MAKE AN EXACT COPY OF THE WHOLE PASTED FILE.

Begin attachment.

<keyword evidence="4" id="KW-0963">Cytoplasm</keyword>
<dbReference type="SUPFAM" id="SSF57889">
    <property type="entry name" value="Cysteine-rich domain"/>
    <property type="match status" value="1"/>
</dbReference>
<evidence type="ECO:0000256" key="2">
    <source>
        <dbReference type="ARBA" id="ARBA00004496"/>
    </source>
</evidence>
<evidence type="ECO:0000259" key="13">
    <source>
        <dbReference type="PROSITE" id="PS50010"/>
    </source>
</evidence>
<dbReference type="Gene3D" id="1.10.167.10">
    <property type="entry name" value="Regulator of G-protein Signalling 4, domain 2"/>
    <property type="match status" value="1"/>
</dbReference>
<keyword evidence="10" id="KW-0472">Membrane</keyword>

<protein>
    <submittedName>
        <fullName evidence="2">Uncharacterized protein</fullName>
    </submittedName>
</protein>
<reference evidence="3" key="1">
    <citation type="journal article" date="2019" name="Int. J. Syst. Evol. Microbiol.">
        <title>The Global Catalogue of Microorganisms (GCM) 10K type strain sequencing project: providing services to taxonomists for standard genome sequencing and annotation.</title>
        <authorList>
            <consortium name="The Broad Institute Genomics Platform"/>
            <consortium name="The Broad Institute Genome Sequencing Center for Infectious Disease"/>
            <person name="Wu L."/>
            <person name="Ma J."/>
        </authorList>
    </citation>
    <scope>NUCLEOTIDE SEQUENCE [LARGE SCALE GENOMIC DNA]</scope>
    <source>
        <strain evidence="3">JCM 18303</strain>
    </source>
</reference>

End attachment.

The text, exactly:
<keyword evidence="4" id="KW-0963">Cytoplasm</keyword>
<dbReference type="SUPFAM" id="SSF57889">
    <property type="entry name" value="Cysteine-rich domain"/>
    <property type="match status" value="1"/>
</dbReference>
<evidence type="ECO:0000256" key="2">
    <source>
        <dbReference type="ARBA" id="ARBA00004496"/>
    </source>
</evidence>
<evidence type="ECO:0000259" key="13">
    <source>
        <dbReference type="PROSITE" id="PS50010"/>
    </source>
</evidence>
<dbReference type="Gene3D" id="1.10.167.10">
    <property type="entry name" value="Regulator of G-protein Signalling 4, domain 2"/>
    <property type="match status" value="1"/>
</dbReference>
<keyword evidence="10" id="KW-0472">Membrane</keyword>

<protein>
    <submittedName>
        <fullName evidence="2">Uncharacterized protein</fullName>
    </submittedName>
</protein>
<reference evidence="3" key="1">
    <citation type="journal article" date="2019" name="Int. J. Syst. Evol. Microbiol.">
        <title>The Global Catalogue of Microorganisms (GCM) 10K type strain sequencing project: providing services to taxonomists for standard genome sequencing and annotation.</title>
        <authorList>
            <consortium name="The Broad Institute Genomics Platform"/>
            <consortium name="The Broad Institute Genome Sequencing Center for Infectious Disease"/>
            <person name="Wu L."/>
            <person name="Ma J."/>
        </authorList>
    </citation>
    <scope>NUCLEOTIDE SEQUENCE [LARGE SCALE GENOMIC DNA]</scope>
    <source>
        <strain evidence="3">JCM 18303</strain>
    </source>
</reference>